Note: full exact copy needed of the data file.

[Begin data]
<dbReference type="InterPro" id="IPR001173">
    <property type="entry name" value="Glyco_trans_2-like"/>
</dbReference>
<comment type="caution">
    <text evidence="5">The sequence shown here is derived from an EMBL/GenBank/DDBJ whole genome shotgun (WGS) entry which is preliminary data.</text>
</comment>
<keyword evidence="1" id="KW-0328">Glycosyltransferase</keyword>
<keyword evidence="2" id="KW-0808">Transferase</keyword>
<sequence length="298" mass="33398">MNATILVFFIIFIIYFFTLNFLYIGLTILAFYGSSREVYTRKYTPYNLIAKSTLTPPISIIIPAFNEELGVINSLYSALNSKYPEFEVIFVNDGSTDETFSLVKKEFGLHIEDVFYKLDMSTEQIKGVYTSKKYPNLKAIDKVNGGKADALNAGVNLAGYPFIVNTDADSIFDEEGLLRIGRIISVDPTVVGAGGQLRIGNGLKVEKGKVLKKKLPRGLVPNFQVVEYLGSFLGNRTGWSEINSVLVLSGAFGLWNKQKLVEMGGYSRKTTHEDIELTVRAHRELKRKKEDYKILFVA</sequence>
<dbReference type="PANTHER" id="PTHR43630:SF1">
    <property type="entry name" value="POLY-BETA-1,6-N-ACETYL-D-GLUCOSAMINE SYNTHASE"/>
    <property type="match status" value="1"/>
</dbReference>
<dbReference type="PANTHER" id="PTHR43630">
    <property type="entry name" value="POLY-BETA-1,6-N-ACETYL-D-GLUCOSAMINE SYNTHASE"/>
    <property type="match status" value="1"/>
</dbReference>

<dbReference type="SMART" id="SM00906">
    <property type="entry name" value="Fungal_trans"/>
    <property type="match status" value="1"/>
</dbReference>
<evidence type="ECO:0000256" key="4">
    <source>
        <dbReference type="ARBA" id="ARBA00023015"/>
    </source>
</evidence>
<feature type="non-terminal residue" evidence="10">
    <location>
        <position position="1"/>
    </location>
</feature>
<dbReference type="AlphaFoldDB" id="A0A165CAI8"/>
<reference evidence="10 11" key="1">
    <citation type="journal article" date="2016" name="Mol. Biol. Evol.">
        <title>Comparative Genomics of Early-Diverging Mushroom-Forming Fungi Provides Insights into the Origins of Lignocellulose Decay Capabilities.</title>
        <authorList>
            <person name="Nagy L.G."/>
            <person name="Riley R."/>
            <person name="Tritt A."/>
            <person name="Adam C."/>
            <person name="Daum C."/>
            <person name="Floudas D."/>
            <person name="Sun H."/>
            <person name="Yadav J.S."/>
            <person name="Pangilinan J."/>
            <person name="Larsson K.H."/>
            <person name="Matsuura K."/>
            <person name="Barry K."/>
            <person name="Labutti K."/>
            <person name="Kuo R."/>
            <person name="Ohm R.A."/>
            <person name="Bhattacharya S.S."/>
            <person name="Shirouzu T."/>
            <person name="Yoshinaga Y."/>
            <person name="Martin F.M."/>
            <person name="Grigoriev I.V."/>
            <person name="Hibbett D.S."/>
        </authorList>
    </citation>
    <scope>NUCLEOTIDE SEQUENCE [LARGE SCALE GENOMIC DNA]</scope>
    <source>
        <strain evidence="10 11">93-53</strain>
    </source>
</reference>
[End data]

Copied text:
<dbReference type="InterPro" id="IPR001173">
    <property type="entry name" value="Glyco_trans_2-like"/>
</dbReference>
<comment type="caution">
    <text evidence="5">The sequence shown here is derived from an EMBL/GenBank/DDBJ whole genome shotgun (WGS) entry which is preliminary data.</text>
</comment>
<keyword evidence="1" id="KW-0328">Glycosyltransferase</keyword>
<keyword evidence="2" id="KW-0808">Transferase</keyword>
<sequence length="298" mass="33398">MNATILVFFIIFIIYFFTLNFLYIGLTILAFYGSSREVYTRKYTPYNLIAKSTLTPPISIIIPAFNEELGVINSLYSALNSKYPEFEVIFVNDGSTDETFSLVKKEFGLHIEDVFYKLDMSTEQIKGVYTSKKYPNLKAIDKVNGGKADALNAGVNLAGYPFIVNTDADSIFDEEGLLRIGRIISVDPTVVGAGGQLRIGNGLKVEKGKVLKKKLPRGLVPNFQVVEYLGSFLGNRTGWSEINSVLVLSGAFGLWNKQKLVEMGGYSRKTTHEDIELTVRAHRELKRKKEDYKILFVA</sequence>
<dbReference type="PANTHER" id="PTHR43630:SF1">
    <property type="entry name" value="POLY-BETA-1,6-N-ACETYL-D-GLUCOSAMINE SYNTHASE"/>
    <property type="match status" value="1"/>
</dbReference>
<dbReference type="PANTHER" id="PTHR43630">
    <property type="entry name" value="POLY-BETA-1,6-N-ACETYL-D-GLUCOSAMINE SYNTHASE"/>
    <property type="match status" value="1"/>
</dbReference>

<dbReference type="SMART" id="SM00906">
    <property type="entry name" value="Fungal_trans"/>
    <property type="match status" value="1"/>
</dbReference>
<evidence type="ECO:0000256" key="4">
    <source>
        <dbReference type="ARBA" id="ARBA00023015"/>
    </source>
</evidence>
<feature type="non-terminal residue" evidence="10">
    <location>
        <position position="1"/>
    </location>
</feature>
<dbReference type="AlphaFoldDB" id="A0A165CAI8"/>
<reference evidence="10 11" key="1">
    <citation type="journal article" date="2016" name="Mol. Biol. Evol.">
        <title>Comparative Genomics of Early-Diverging Mushroom-Forming Fungi Provides Insights into the Origins of Lignocellulose Decay Capabilities.</title>
        <authorList>
            <person name="Nagy L.G."/>
            <person name="Riley R."/>
            <person name="Tritt A."/>
            <person name="Adam C."/>
            <person name="Daum C."/>
            <person name="Floudas D."/>
            <person name="Sun H."/>
            <person name="Yadav J.S."/>
            <person name="Pangilinan J."/>
            <person name="Larsson K.H."/>
            <person name="Matsuura K."/>
            <person name="Barry K."/>
            <person name="Labutti K."/>
            <person name="Kuo R."/>
            <person name="Ohm R.A."/>
            <person name="Bhattacharya S.S."/>
            <person name="Shirouzu T."/>
            <person name="Yoshinaga Y."/>
            <person name="Martin F.M."/>
            <person name="Grigoriev I.V."/>
            <person name="Hibbett D.S."/>
        </authorList>
    </citation>
    <scope>NUCLEOTIDE SEQUENCE [LARGE SCALE GENOMIC DNA]</scope>
    <source>
        <strain evidence="10 11">93-53</strain>
    </source>
</reference>